A Zona Bragantina no Estado do Pará


  • Eugênia Gonçalves Egler


Pará, Bragantina - PA : Microrregião, Geografia da população, Geografia regional, Colonização


            Settlement of the Bragantine Zone began shortly after that of Belém, a city which was founded in 1616, whereas Bragança. was not founded until 1662.

            Comunications between Bragança and the other, more densely populated, centers were very difficult up to the first half of the nineteenth century. Trips were most often made by sea, primarily to Belém and secondarily to São Luiz de Maranhão.

            For this reason a number of small centers of population sprang up along the coast between Belém and Bragança, with an economy largely based on fishing, and comprising the so-called Salgado Region.

            There was also an inland route connecting Belém to Bragança which took advantage of the navigable reaches of the River Guamá. Along this route other settlements took shape.          In 1883 work was started on the railway from Belém to Bragança, which was reached in 1907, after many interruptions, and the line has almost always operated at a loss.

            Even before the first rails were laid, settlement had begun with the landing of immigrants in the Bragantine zone in and after 1875. Of these, those that survived were mostly Spaniards but none of them settled down definitively. Hence, though 12,029 Spanish settlers were introduced into the region, by 1902 only 1,802 were left.

            They were succeeded by migrants from the Northeast who had abandoned their lands on account of persistent drought, but they did not remain either, returning home as soon as news came of abundant rains falling in their native region.

            The decay of the settlements has generally been attributed to faulty administration and a lack of propaganda to attract larger waves of immigration, but the real reason lies in the rapid exhaustion of the soil after two or three crops have been raised. In the Bragantine, rainfall is copious and the temperatures very high. After clearing the forest and burning over the ground, leaching is intense and the soil is very soon worked out.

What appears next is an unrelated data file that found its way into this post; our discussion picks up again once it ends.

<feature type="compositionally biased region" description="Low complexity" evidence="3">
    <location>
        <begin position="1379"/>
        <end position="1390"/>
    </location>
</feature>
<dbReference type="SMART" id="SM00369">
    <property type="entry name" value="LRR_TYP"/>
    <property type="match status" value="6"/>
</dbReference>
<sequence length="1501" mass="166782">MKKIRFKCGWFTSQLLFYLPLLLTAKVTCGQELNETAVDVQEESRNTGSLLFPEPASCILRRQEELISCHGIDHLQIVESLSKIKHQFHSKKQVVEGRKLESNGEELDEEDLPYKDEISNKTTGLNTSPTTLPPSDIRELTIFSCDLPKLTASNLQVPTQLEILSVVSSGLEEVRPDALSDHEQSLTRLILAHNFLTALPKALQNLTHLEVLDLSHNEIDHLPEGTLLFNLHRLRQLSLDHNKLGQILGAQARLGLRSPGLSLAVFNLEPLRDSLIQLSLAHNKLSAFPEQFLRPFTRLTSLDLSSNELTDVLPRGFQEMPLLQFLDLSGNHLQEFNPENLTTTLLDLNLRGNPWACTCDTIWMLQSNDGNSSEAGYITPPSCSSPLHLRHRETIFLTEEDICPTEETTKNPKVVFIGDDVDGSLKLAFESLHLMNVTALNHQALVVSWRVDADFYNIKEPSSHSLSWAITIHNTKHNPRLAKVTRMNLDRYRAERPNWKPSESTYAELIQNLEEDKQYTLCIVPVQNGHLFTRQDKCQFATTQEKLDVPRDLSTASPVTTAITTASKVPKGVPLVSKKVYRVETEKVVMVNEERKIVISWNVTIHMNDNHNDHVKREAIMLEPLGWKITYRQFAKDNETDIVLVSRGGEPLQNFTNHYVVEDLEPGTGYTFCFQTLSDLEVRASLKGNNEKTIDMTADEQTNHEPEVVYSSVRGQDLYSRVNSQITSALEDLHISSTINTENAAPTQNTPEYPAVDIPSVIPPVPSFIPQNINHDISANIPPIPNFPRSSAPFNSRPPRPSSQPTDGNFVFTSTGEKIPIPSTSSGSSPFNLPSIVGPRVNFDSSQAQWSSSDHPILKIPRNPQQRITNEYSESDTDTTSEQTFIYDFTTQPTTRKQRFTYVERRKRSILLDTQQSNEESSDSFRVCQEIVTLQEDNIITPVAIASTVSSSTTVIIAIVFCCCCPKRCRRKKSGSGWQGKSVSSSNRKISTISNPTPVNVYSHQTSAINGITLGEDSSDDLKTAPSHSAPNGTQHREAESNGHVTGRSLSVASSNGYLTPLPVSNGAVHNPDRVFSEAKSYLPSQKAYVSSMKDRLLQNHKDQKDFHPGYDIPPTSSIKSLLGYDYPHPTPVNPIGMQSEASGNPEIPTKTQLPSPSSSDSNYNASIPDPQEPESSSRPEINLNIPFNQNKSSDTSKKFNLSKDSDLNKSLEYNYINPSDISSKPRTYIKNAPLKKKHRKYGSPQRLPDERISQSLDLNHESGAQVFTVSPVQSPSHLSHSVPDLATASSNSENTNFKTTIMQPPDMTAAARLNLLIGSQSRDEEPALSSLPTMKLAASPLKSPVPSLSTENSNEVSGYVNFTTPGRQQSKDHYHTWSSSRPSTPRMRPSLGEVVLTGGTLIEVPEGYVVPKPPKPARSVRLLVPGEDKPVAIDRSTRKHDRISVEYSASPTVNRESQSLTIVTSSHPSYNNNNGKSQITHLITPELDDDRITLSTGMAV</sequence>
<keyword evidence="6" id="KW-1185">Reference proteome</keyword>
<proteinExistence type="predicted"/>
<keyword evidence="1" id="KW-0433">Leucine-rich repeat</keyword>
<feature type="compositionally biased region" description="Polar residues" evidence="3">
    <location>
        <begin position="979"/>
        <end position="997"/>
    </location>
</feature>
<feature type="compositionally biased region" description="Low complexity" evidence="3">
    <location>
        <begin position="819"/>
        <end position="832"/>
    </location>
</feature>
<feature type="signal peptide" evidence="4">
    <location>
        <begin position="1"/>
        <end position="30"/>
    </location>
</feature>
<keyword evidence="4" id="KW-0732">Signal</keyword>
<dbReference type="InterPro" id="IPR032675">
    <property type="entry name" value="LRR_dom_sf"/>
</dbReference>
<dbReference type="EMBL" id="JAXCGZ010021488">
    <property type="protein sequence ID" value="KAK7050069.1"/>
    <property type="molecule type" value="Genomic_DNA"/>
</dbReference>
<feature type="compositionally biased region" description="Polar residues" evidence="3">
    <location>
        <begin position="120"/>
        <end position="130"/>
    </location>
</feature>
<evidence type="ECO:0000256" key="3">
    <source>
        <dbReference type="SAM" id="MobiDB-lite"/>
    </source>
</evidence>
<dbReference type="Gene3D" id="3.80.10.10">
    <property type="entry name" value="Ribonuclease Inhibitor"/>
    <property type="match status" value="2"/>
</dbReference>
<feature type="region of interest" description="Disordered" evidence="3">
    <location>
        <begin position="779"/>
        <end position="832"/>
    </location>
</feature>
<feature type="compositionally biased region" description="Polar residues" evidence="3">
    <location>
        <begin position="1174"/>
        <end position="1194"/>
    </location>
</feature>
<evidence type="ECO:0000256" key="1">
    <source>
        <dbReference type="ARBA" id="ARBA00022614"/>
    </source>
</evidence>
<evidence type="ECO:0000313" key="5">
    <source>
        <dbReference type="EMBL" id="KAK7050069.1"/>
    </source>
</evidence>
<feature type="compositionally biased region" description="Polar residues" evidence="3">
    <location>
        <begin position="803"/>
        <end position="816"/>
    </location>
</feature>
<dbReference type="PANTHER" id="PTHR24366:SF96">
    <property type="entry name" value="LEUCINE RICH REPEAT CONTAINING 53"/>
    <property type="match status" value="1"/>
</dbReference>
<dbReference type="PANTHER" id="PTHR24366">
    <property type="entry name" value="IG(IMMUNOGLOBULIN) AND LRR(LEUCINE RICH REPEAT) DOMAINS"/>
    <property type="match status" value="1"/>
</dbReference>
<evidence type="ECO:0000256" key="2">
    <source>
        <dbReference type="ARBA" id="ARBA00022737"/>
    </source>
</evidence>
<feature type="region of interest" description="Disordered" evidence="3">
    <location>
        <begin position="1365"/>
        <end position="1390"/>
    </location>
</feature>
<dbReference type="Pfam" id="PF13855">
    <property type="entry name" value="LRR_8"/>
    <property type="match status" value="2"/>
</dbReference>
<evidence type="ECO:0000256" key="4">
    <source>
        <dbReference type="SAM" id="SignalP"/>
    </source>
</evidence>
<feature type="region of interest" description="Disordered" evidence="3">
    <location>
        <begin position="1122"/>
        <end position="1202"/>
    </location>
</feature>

The basic agricultural output of the settler consisted in cassava (manioc) for flour-making, sugar-cane for spirits and coarse brown sugar in cakes, and, on a smaller scale, cacao, tobacco and cotton.

            Nowadays, Belém, with its 300 thousand inhabitants and over, is connected to the Bragantine Zone by rail and motor road, running parallel, and also by river, each of these means of communication supplying a market in the state capital.

            On every hand there are wide areas of cut-over land, for crop rotation is organized on the basis of 10 years of :fallow for one of tilth. In the municípios near Belém, charcoal-burning is one of the main activities.

            Though the landscape does not very very much, two sub-divisions may be assigned to the Bragantine in accordance With the economic activities carried on there: one stretches west from Castanhal to Belém, and the other east from Castanhal to Bragança.

            In the former, considerable advance has been made with the intensive culture of pepper, first planted there by the Japanese, who are still the leading producers, in the farming settlement of Acará. Owing to the heavy outlay of capital required to start a pepper plantation. this crop is inaccessible to the small-holder.

            In this region large stretches of land are also owned by public and private institutions.

            Eastwards from castanhal, there ls much small-scale cultivation of tobacco and fibers such as aramina or purp1e mallow (Urena Zobata) and malva veludo or velvet mallow (Pavonia malacophylla).

            These fibers are produced by weedy herbs, that formerly used to spread like a plague over even the poorest soil. They are cut in June to July and the stalks allowed to soak for 2 to 8 days, after which they are threshed and washed leaving a fiber which is dried on racks and finally bound into bales. A textile mill at Capanema absorbs most of the local output.

            The tobacco is cultivated in much the same way as has long been used in Bahia, around All Saints Bay. Movable corrals are made and the livestock herded in to them at night to manure the ground before the tobacco is planted. The leaves are prepared for marketing by rolling them lengthwise around a 7-foot pole, known as a molhe, and binding them tightly with a rope made of palm-leaves.

            Road asphalting and the introduction of Diesel locomotives have been instrumental in encouraging new capital investments, chiefly in rubber plantation, by Pirelli and Goodyear, and in a Capanema cement works.

            The economic occupation of the Bragantine zone has had to weather a series of disasters brought about by adverse natural conditions, but new prospects are in view, and good results are expected of the association of dairying with crop-farming, which has not yet been attempted on a large scale